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UK Lords consider BBC funding options

July 18, 2022

By Colin Mann

Members of the Communications and Digital Committee of the UK House of Lords, Parliament’s upper legislative chamber, have suggested that some form of public funding will remain necessary beyond the existing BBC licence fee settlement, proposing a number of alternatives.

In a report, Licence to change: BBC future funding, the Committee, chaired by Baroness Stowell of Beeston, says that rapid changes in media, technology and consumer habits combined with increasing competition, mean the BBC must define its role and publish a new vision for how it will deliver for audiences and benefit the nation.

The Committee warns that the BBC faces “stagnation and decline” if it doesn’t urgently set out a bold new plan for its future. The Committee says this needs to include costed options for future funding models that go beyond the existing licence fee system, which the Committee describes as “regressive”.

The report finds that some form of public funding will remain necessary beyond the existing licence fee settlement, but for any form of public funding to remain legitimate, the BBC “must do a better job of representing the full range of perspectives and communities that make up our diverse society”.

The Committee also says the BBC would need to expand its commercial operations and be “open minded about exploring more ambitious commercial options, such as domestic or international hybrid subscription services”.

The Committee finds that:

  • There remains a “vital” role for a BBC which delivers value and benefit to audiences, society, and the UK’s global position – but that role needs to be defined more clearly and inform a bold new plan for the future, which sets out how the BBC will change.
  • The existing licence fee has several benefits but also drawbacks. The link to a television set looks increasingly outdated. Its regressive nature means that regularly raising the fee to the levels the BBC requires will hit the poorest hardest.
  • There are alternatives. A universal household levy linked to council tax bills is one option that could take greater account of people’s ability to pay. Others include a ring-fenced income tax and reforming the existing licence fee to provide discounts for low-income households.
  • The BBC will need to expand its commercial operations to generate additional streams of funding. This could include exploring options for domestic and/or international hybrid-subscription services.
  • A model based fully on subscription or advertising would not work. Nor would a BBC funded wholly by government grants.
  • The BBC will need to operate within a nimble regulatory framework in future. It currently takes too long for sensible changes to be introduced under the current arrangements with Ofcom.

The Committee expresses concern at the lack of plans by Government for public engagement, and calls upon the Department for Digital, Culture, Media and Sport to consult the public extensively before any major decisions about future funding are made. The Committee urges that any discussion on BBC future funding should move beyond the binary ‘for or against’ licence fee debate.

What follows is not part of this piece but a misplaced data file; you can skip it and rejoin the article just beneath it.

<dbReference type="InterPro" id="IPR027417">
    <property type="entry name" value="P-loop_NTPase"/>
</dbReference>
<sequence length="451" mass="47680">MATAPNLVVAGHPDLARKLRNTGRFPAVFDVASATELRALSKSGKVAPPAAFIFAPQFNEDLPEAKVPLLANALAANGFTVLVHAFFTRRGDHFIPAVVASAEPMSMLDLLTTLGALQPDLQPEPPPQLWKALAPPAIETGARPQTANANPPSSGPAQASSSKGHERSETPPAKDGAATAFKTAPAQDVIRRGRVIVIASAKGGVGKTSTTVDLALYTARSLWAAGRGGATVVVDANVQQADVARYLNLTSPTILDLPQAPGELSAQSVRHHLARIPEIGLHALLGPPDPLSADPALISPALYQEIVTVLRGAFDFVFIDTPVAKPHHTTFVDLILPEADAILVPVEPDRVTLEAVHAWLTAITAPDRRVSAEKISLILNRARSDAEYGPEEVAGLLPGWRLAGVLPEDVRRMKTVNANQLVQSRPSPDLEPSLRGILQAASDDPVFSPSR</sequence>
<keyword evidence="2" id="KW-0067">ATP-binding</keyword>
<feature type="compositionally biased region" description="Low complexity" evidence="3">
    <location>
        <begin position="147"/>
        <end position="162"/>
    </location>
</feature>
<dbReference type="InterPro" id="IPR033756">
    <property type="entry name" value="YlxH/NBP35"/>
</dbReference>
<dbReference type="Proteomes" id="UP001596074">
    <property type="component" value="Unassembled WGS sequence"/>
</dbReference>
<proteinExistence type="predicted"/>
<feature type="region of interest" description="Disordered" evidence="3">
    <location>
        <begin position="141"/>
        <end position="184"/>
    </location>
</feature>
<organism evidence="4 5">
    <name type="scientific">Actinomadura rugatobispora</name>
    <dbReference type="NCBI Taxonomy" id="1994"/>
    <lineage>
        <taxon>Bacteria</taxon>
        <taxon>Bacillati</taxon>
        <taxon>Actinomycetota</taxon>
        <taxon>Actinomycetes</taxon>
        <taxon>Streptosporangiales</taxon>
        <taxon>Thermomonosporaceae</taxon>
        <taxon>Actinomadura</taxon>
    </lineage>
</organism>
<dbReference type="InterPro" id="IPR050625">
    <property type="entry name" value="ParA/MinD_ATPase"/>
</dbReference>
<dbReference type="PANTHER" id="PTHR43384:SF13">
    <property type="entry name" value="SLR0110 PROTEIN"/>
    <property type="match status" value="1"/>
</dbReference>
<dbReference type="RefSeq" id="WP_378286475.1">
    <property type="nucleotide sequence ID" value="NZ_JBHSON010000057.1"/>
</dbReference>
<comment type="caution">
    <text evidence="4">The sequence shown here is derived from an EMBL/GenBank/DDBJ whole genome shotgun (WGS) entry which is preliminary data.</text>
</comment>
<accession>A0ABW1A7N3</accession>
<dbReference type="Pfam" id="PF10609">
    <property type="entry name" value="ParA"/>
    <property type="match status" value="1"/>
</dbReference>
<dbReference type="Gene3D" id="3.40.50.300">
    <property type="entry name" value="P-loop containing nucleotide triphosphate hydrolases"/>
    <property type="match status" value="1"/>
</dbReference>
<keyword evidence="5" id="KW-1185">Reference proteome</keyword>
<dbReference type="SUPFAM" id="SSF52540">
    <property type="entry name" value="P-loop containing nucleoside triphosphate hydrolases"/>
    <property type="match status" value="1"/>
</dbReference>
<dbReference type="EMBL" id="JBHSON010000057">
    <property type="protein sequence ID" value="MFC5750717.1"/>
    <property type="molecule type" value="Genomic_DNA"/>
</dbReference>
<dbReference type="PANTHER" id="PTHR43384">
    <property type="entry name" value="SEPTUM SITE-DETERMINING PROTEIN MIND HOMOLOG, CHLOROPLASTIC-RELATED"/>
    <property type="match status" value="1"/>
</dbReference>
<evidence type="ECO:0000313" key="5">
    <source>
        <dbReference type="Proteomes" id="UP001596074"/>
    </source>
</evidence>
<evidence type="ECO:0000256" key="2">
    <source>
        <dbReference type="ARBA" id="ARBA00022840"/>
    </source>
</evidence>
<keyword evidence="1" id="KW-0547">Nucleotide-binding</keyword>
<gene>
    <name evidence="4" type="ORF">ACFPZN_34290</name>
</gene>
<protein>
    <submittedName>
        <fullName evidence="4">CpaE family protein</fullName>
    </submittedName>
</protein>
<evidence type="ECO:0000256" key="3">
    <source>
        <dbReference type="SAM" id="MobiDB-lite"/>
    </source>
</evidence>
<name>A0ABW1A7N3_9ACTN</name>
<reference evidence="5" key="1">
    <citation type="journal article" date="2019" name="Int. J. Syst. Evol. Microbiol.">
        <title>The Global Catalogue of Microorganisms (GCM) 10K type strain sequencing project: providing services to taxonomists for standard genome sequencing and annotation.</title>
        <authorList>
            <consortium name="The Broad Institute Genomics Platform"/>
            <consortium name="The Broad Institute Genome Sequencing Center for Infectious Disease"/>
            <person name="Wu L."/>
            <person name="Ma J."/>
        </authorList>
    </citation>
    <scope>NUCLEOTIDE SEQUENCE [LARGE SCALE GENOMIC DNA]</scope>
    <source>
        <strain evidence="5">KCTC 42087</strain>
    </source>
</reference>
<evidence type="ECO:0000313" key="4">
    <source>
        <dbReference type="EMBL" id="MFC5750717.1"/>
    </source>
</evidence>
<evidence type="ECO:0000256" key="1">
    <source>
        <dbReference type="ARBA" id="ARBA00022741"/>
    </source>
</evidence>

“The greatest threat to the BBC’s future isn’t a battle amongst politicians about the licence fee – though decisions about how it is funded are important to get right and becoming increasingly urgent,” commented Baroness Stowell. “The real danger is if the BBC doesn’t seize this opportunity to reform and demonstrate why it’s of value to audiences in this new world of endless choice.”

“That’s why the Committee concluded that, when it comes to what the BBC does, the status quo is not an option. There will be choices for the Government and Parliament to make when it comes to funding mechanisms. But these decisions must be informed by a bold vision of what the BBC exists for and what it will deliver. So first, we are calling on the BBC to define its role more clearly and respond confidently with a plan that is positively ambitious about what and how it will change to serve the public interest in this fast-changing world.”

Arqiva’s Chief Executive Officer Shuja Khan said: “Today’s report from the Lords Communications and Digital Committee addresses the hugely important question of the future of broadcasting. “I was pleased to give evidence to the Committee’s inquiry about the prevalence of Digital Terrestrial Television in the UK. We welcome their acknowledgement of the continued significance of DTT for millions of people across the country.

“Research shows that the public wants to see continued support for DTT, which is particularly important for vulnerable groups, including older people, as well as those in rural areas.

“That’s why we recently launched the Broadcast 2040+ campaign, to secure a commitment from Government on safeguarding these critical services for the long term.

“We look forward to continuing to work with the Committee in the months ahead as they build on the outcomes of their inquiry.”


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